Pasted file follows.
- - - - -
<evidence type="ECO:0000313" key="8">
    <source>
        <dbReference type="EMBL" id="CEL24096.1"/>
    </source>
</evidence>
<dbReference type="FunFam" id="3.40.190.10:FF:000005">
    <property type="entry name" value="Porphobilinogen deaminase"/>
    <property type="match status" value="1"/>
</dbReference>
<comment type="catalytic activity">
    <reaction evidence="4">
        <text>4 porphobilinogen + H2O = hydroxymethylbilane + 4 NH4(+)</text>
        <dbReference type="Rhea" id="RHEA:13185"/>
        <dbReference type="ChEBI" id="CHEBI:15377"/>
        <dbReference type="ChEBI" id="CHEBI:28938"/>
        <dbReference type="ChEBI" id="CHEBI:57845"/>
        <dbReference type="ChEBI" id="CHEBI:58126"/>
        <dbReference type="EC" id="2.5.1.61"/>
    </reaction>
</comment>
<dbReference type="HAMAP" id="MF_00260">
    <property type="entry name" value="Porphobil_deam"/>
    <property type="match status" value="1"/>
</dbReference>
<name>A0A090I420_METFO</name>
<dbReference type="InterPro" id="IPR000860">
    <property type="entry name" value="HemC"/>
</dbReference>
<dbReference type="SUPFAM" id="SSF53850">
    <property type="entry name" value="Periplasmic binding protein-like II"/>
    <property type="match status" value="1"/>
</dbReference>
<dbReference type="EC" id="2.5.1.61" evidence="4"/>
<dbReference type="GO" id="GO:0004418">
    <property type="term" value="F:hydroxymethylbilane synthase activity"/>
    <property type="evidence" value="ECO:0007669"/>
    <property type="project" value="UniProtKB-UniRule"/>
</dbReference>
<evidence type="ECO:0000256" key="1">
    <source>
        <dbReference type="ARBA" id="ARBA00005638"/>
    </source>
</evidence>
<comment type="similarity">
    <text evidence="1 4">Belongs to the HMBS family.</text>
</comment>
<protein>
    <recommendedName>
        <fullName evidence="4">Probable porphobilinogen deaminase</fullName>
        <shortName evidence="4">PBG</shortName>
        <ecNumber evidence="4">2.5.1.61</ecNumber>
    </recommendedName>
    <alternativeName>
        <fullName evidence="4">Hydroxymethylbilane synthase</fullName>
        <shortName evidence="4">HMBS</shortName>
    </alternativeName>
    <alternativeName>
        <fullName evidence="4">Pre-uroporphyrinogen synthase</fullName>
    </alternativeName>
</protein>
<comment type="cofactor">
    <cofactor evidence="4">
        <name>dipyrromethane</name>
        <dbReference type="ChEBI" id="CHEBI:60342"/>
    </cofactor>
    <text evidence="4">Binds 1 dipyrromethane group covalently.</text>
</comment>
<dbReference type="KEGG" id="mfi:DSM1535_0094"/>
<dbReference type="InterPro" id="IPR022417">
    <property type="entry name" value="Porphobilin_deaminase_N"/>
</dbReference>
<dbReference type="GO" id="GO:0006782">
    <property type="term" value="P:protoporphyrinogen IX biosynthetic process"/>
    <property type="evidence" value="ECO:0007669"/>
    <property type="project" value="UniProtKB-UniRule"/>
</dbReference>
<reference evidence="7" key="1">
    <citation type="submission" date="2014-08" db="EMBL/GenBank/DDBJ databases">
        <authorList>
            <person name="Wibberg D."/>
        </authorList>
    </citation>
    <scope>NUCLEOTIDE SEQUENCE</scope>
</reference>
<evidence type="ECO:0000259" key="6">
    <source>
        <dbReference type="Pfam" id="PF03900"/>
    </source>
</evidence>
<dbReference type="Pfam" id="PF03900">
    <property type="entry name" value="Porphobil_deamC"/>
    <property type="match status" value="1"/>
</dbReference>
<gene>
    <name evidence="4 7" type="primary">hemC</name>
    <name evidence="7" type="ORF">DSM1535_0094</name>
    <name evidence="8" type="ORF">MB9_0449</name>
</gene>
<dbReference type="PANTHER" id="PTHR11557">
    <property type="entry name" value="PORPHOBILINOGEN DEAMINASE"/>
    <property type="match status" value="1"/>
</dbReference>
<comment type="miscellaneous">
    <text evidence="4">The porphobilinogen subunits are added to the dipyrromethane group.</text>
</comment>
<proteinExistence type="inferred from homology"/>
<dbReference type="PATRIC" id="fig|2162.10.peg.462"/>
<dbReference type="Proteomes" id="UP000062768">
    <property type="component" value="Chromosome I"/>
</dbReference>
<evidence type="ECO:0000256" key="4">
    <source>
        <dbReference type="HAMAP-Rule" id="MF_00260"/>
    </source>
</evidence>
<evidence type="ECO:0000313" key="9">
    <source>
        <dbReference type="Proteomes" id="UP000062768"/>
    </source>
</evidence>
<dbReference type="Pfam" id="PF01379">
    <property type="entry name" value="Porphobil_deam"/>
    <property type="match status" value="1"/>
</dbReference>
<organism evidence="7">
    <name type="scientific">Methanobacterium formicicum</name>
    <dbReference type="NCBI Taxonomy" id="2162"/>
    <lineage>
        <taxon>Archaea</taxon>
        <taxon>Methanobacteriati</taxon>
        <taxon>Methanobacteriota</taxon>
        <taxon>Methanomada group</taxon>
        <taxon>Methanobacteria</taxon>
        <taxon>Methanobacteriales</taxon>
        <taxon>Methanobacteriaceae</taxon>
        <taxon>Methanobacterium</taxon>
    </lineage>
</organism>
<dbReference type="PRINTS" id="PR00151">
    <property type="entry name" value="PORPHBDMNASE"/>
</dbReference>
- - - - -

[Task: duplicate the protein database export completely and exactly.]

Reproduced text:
<evidence type="ECO:0000313" key="8">
    <source>
        <dbReference type="EMBL" id="CEL24096.1"/>
    </source>
</evidence>
<dbReference type="FunFam" id="3.40.190.10:FF:000005">
    <property type="entry name" value="Porphobilinogen deaminase"/>
    <property type="match status" value="1"/>
</dbReference>
<comment type="catalytic activity">
    <reaction evidence="4">
        <text>4 porphobilinogen + H2O = hydroxymethylbilane + 4 NH4(+)</text>
        <dbReference type="Rhea" id="RHEA:13185"/>
        <dbReference type="ChEBI" id="CHEBI:15377"/>
        <dbReference type="ChEBI" id="CHEBI:28938"/>
        <dbReference type="ChEBI" id="CHEBI:57845"/>
        <dbReference type="ChEBI" id="CHEBI:58126"/>
        <dbReference type="EC" id="2.5.1.61"/>
    </reaction>
</comment>
<dbReference type="HAMAP" id="MF_00260">
    <property type="entry name" value="Porphobil_deam"/>
    <property type="match status" value="1"/>
</dbReference>
<name>A0A090I420_METFO</name>
<dbReference type="InterPro" id="IPR000860">
    <property type="entry name" value="HemC"/>
</dbReference>
<dbReference type="SUPFAM" id="SSF53850">
    <property type="entry name" value="Periplasmic binding protein-like II"/>
    <property type="match status" value="1"/>
</dbReference>
<dbReference type="EC" id="2.5.1.61" evidence="4"/>
<dbReference type="GO" id="GO:0004418">
    <property type="term" value="F:hydroxymethylbilane synthase activity"/>
    <property type="evidence" value="ECO:0007669"/>
    <property type="project" value="UniProtKB-UniRule"/>
</dbReference>
<evidence type="ECO:0000256" key="1">
    <source>
        <dbReference type="ARBA" id="ARBA00005638"/>
    </source>
</evidence>
<comment type="similarity">
    <text evidence="1 4">Belongs to the HMBS family.</text>
</comment>
<protein>
    <recommendedName>
        <fullName evidence="4">Probable porphobilinogen deaminase</fullName>
        <shortName evidence="4">PBG</shortName>
        <ecNumber evidence="4">2.5.1.61</ecNumber>
    </recommendedName>
    <alternativeName>
        <fullName evidence="4">Hydroxymethylbilane synthase</fullName>
        <shortName evidence="4">HMBS</shortName>
    </alternativeName>
    <alternativeName>
        <fullName evidence="4">Pre-uroporphyrinogen synthase</fullName>
    </alternativeName>
</protein>
<comment type="cofactor">
    <cofactor evidence="4">
        <name>dipyrromethane</name>
        <dbReference type="ChEBI" id="CHEBI:60342"/>
    </cofactor>
    <text evidence="4">Binds 1 dipyrromethane group covalently.</text>
</comment>
<dbReference type="KEGG" id="mfi:DSM1535_0094"/>
<dbReference type="InterPro" id="IPR022417">
    <property type="entry name" value="Porphobilin_deaminase_N"/>
</dbReference>
<dbReference type="GO" id="GO:0006782">
    <property type="term" value="P:protoporphyrinogen IX biosynthetic process"/>
    <property type="evidence" value="ECO:0007669"/>
    <property type="project" value="UniProtKB-UniRule"/>
</dbReference>
<reference evidence="7" key="1">
    <citation type="submission" date="2014-08" db="EMBL/GenBank/DDBJ databases">
        <authorList>
            <person name="Wibberg D."/>
        </authorList>
    </citation>
    <scope>NUCLEOTIDE SEQUENCE</scope>
</reference>
<evidence type="ECO:0000259" key="6">
    <source>
        <dbReference type="Pfam" id="PF03900"/>
    </source>
</evidence>
<dbReference type="Pfam" id="PF03900">
    <property type="entry name" value="Porphobil_deamC"/>
    <property type="match status" value="1"/>
</dbReference>
<gene>
    <name evidence="4 7" type="primary">hemC</name>
    <name evidence="7" type="ORF">DSM1535_0094</name>
    <name evidence="8" type="ORF">MB9_0449</name>
</gene>
<dbReference type="PANTHER" id="PTHR11557">
    <property type="entry name" value="PORPHOBILINOGEN DEAMINASE"/>
    <property type="match status" value="1"/>
</dbReference>
<comment type="miscellaneous">
    <text evidence="4">The porphobilinogen subunits are added to the dipyrromethane group.</text>
</comment>
<proteinExistence type="inferred from homology"/>
<dbReference type="PATRIC" id="fig|2162.10.peg.462"/>
<dbReference type="Proteomes" id="UP000062768">
    <property type="component" value="Chromosome I"/>
</dbReference>
<evidence type="ECO:0000256" key="4">
    <source>
        <dbReference type="HAMAP-Rule" id="MF_00260"/>
    </source>
</evidence>
<evidence type="ECO:0000313" key="9">
    <source>
        <dbReference type="Proteomes" id="UP000062768"/>
    </source>
</evidence>
<dbReference type="Pfam" id="PF01379">
    <property type="entry name" value="Porphobil_deam"/>
    <property type="match status" value="1"/>
</dbReference>
<organism evidence="7">
    <name type="scientific">Methanobacterium formicicum</name>
    <dbReference type="NCBI Taxonomy" id="2162"/>
    <lineage>
        <taxon>Archaea</taxon>
        <taxon>Methanobacteriati</taxon>
        <taxon>Methanobacteriota</taxon>
        <taxon>Methanomada group</taxon>
        <taxon>Methanobacteria</taxon>
        <taxon>Methanobacteriales</taxon>
        <taxon>Methanobacteriaceae</taxon>
        <taxon>Methanobacterium</taxon>
    </lineage>
</organism>
<dbReference type="PRINTS" id="PR00151">
    <property type="entry name" value="PORPHBDMNASE"/>
</dbReference>